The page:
Being a Woman in Construction: Period Poverty

Have you ever been stuck in a smelly porta potty trying to change a tampon? Ever need to toss a pad but not have a bin in sight to dispose of it? Or bled through your clothes because you were caught on a jobsite without supplies when your menstrual cycle came early? You are not alone. Being a woman in construction is not easy.

Women across the world face a stigma because of a natural bodily function, their menstrual cycle. In addition to being told there is something shameful about their period, girls are told at an early age that it is not something to talk about. It is not uncommon for women to experience a lack of access to menstrual products, sanitary bins, and hygienic facilities, especially in the workplace, and feel uncomfortable about speaking up for fear of embarrassment or worse, intimidation.

Being a woman in construction, a traditionally male-dominated industry, this menstrual inequity is a Catch-22. With so few female construction workers, there hasn’t been a great drive for companies to provide equitable sanitary facilities. In turn, this inequity has prevented more women from considering construction as a career, limiting the growth of the industry at a time of high demand.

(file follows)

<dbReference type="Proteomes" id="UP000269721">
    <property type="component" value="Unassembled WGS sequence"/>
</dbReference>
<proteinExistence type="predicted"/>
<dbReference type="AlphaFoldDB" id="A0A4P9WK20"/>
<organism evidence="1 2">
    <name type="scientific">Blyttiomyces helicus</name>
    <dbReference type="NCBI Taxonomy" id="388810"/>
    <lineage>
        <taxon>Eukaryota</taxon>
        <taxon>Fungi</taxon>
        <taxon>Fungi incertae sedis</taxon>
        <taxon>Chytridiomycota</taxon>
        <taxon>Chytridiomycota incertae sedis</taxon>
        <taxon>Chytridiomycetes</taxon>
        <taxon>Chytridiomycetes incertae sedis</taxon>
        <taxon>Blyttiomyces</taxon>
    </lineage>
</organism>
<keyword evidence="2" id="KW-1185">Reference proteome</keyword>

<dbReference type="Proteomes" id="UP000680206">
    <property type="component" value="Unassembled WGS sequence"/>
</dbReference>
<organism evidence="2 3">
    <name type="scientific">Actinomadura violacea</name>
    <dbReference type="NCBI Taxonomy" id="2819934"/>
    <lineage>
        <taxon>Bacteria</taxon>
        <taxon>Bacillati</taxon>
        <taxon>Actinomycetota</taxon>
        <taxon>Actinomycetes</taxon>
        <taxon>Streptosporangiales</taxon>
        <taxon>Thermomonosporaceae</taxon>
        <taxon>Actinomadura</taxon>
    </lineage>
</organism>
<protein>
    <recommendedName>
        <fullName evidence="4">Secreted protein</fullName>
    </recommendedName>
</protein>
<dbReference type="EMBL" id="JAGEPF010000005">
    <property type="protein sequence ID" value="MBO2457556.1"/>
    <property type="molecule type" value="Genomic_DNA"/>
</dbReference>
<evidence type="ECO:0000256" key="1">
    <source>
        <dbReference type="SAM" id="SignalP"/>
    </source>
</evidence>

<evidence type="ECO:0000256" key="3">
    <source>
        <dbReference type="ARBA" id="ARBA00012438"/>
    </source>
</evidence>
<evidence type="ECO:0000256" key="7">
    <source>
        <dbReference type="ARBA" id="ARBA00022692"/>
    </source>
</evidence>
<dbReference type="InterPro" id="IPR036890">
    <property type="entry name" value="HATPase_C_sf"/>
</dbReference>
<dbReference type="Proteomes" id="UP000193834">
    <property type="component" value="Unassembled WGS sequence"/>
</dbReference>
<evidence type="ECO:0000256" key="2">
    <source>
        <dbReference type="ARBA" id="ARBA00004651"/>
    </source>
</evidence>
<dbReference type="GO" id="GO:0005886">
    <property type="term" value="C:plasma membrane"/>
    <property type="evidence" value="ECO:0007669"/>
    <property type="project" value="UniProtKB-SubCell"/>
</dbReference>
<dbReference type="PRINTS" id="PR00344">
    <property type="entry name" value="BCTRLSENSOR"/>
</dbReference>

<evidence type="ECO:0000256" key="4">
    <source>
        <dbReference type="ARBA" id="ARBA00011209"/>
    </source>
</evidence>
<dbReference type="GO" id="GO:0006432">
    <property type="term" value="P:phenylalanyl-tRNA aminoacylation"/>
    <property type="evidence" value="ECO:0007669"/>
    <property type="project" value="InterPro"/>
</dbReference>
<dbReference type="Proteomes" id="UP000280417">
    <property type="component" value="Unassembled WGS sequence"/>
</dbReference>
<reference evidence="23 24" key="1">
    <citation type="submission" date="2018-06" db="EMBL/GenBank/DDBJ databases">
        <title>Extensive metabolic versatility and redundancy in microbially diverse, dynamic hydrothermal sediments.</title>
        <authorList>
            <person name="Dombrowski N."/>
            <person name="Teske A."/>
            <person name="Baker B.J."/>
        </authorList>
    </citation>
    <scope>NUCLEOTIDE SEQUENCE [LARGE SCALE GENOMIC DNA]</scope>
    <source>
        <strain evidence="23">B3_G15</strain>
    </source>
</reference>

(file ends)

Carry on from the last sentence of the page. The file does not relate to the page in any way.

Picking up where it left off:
But that is slowly changing. Legislation is being introduced across the United States that addresses menstrual equity to various degrees. For example, the Menstrual Equity for All Act introduced by U.S. Rep. Grace Meng (D-NY) provides “a whole-of-government approach to eradicate period poverty and achieve menstrual equity.”

In California, the Legislature recently recognized the barriers women and nonbinary individuals face on jobsites, which includes access to clean and secure restrooms, an important factor in menstrual equity. Assembly Bill (AB) No. 521, which takes the first steps in the process to require construction jobsites to have at least one separate toilet facility for employees who self-identify as female or nonbinary, passed in June 2023.

Across the globe, changes are being made to rid construction of period poverty and make worksites more sanitary for all workers.